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ARI@MIA: Solano makes a terrific stop on a grounder

MIAMI -- The Marlins found themselves in double trouble all night.

A bid for a second straight comeback win over Arizona on Friday night was pretty much put to rest by four double plays.

The double plays, combined with home runs from Cliff Pennington and Aaron Hill, lifted the D-backs to a 3-2 win over Miami at Marlins Park.

"We hit into quite a few double plays tonight," manager Mike Redmond said. "We're in one of those ruts where we're having a tough time getting that big hit in big situations, and unfortunately tonight, it killed our rallies with double plays. That happens sometimes."

Trevor Cahill worked 6 2/3 innings, giving up two runs on six hits. Three times, the right-hander was assisted by double plays.

And in the eighth inning, with runners on first and second, lefty Oliver Perez got Jarrod Saltalamacchia to tap into an inning-ending double play.

Saltalamacchia and Casey McGehee each were victimized twice by double plays.

"They hurt us tonight, for sure," McGehee said. "They're going to happen from time to time. It doesn't make you feel any better about it."

McGehee did have a single, extending his hitting streak to nine games.

"He's an All-Star-caliber hitter, so he's not trying to walk," Cahill said of the Miami third baseman. "It's just one of those things where I caught a couple of breaks and was able to get through it."

The loss prevented the Marlins from reaching the .500 mark for the first time since they were 53-53 on July 29. Miami fell to 30-18 in one-run games.

It was one of those strange games that took on two personalities. All the runs were scored in the first inning, giving the impression the game would be a slugfest. But then each starter settled, and the bullpens prevented any further scoring.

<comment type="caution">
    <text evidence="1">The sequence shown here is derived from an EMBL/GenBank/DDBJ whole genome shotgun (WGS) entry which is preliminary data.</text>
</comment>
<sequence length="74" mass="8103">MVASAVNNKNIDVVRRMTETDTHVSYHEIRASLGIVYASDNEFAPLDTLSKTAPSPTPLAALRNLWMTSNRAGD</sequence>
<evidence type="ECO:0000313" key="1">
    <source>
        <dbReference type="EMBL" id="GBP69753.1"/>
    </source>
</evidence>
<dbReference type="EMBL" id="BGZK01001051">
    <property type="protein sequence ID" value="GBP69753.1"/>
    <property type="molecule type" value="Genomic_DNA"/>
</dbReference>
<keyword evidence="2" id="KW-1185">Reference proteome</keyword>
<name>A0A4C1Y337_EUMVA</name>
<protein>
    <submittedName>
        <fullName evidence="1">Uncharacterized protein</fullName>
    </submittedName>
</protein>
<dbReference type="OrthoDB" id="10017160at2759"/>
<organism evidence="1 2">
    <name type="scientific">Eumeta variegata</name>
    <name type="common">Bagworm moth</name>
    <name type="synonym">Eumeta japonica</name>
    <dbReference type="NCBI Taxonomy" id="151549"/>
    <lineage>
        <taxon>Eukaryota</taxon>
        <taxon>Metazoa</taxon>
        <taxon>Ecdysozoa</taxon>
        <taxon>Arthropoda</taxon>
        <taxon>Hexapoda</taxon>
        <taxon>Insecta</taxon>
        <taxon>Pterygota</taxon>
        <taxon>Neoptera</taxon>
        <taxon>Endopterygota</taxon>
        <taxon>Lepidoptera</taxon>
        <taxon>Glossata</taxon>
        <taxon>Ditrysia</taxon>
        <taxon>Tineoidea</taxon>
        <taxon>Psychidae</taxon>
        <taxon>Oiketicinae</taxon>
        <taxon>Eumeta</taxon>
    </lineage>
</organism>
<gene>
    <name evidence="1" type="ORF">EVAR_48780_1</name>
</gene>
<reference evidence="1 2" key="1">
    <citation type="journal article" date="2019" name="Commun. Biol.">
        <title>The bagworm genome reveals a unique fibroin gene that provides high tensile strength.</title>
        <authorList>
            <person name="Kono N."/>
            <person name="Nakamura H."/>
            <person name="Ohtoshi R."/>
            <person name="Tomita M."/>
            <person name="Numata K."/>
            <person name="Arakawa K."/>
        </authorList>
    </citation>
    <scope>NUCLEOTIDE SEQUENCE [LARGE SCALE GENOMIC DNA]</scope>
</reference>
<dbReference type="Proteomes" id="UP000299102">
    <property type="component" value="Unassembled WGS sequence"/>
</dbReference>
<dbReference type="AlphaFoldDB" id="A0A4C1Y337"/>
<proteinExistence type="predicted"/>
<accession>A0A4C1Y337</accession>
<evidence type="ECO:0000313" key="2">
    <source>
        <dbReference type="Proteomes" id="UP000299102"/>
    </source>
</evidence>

"It didn't have the makings of those being the last runs scored, the way the game started out for either side," McGehee said.

Generating consistent run production has been an issue for the Marlins, and it was the case again against Cahill.

In the seventh inning, Miami had a big chance. With two outs, Adeiny Hechavarria singled and move to second on Cahill's wild pitch. After pinch-hitter Reed Johnson was hit by a pitch, the D-backs went with reliever Matt Stites. The second wild pitch in the inning moved two runners into scoring position. Christian Yelich walked, but Donovan Solano bounced to short to end the inning.

Brad Hand settled after his rough first inning, in which he gave up all three runs. The lefty made it through seven innings without any more damage. He gave up five hits.

"The first inning I just gave up the two homers, left two balls up and that's the difference," Hand said. "After that, I kind of settled in a little bit. Still fighting it, but I managed to get through seven."

The 107 pitches Hand threw were the second most in his career, topped only by the 114 he threw against the Braves on Aug. 8, 2011.

In his last start, a loss at Cincinnati, Hand was taken deep twice by Reds catcher Devin Mesoraco, who belted a grand slam and a two-run shot.

Hand's trouble with the long ball carried over to the first inning on Friday night.

Arizona struck for two homers, which led to an early three-run lead. Pennington belted a solo shot, with the ball bouncing off the left-field foul pole netting. And with two outs, Hill smashed a two-run homer.

"This guy's got a lot of movement for a lefty -- good velo and a lot of movement," Hill said. "Going up there just looking for something up. I typically don't swing at the first pitch, but it worked out."

Miami bounced back with two runs in the first. Giancarlo Stanton and Garrett Jones each delivered RBI singles, but the offense couldn't cash in as the game progressed.

Like the rest of the night, the double play was a factor. After making it a one-run game, Miami still had first and second with one out when Saltalamacchia bounced back to the mound. Cahill turned the inning-ending twin-killing.

"Both teams come out swinging the bats and then get zeroes the rest of the way," Redmond said.

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